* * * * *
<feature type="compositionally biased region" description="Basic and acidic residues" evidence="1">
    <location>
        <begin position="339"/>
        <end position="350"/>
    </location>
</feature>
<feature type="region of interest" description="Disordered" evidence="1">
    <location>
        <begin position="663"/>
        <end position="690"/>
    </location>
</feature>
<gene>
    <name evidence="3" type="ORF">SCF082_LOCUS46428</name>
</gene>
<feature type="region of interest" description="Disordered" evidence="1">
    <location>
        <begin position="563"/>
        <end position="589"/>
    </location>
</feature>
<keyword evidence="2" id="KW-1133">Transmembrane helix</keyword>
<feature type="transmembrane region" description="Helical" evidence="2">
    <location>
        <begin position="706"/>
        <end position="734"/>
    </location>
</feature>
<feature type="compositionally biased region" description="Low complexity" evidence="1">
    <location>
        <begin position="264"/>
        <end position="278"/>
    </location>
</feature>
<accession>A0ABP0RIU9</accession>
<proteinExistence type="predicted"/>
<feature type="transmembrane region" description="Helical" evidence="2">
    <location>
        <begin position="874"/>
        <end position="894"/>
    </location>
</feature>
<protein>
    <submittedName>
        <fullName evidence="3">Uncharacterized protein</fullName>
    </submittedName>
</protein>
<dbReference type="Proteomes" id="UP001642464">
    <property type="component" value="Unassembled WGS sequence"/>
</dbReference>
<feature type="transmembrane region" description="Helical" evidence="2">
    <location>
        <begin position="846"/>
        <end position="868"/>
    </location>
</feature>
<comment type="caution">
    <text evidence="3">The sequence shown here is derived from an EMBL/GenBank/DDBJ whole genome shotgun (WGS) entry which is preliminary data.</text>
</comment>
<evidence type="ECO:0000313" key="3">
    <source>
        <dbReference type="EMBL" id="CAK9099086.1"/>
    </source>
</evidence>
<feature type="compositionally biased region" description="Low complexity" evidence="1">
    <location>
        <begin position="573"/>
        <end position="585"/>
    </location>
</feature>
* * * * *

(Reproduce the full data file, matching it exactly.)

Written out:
<feature type="compositionally biased region" description="Basic and acidic residues" evidence="1">
    <location>
        <begin position="339"/>
        <end position="350"/>
    </location>
</feature>
<feature type="region of interest" description="Disordered" evidence="1">
    <location>
        <begin position="663"/>
        <end position="690"/>
    </location>
</feature>
<gene>
    <name evidence="3" type="ORF">SCF082_LOCUS46428</name>
</gene>
<feature type="region of interest" description="Disordered" evidence="1">
    <location>
        <begin position="563"/>
        <end position="589"/>
    </location>
</feature>
<keyword evidence="2" id="KW-1133">Transmembrane helix</keyword>
<feature type="transmembrane region" description="Helical" evidence="2">
    <location>
        <begin position="706"/>
        <end position="734"/>
    </location>
</feature>
<feature type="compositionally biased region" description="Low complexity" evidence="1">
    <location>
        <begin position="264"/>
        <end position="278"/>
    </location>
</feature>
<accession>A0ABP0RIU9</accession>
<proteinExistence type="predicted"/>
<feature type="transmembrane region" description="Helical" evidence="2">
    <location>
        <begin position="874"/>
        <end position="894"/>
    </location>
</feature>
<protein>
    <submittedName>
        <fullName evidence="3">Uncharacterized protein</fullName>
    </submittedName>
</protein>
<dbReference type="Proteomes" id="UP001642464">
    <property type="component" value="Unassembled WGS sequence"/>
</dbReference>
<feature type="transmembrane region" description="Helical" evidence="2">
    <location>
        <begin position="846"/>
        <end position="868"/>
    </location>
</feature>
<comment type="caution">
    <text evidence="3">The sequence shown here is derived from an EMBL/GenBank/DDBJ whole genome shotgun (WGS) entry which is preliminary data.</text>
</comment>
<evidence type="ECO:0000313" key="3">
    <source>
        <dbReference type="EMBL" id="CAK9099086.1"/>
    </source>
</evidence>
<feature type="compositionally biased region" description="Low complexity" evidence="1">
    <location>
        <begin position="573"/>
        <end position="585"/>
    </location>
</feature>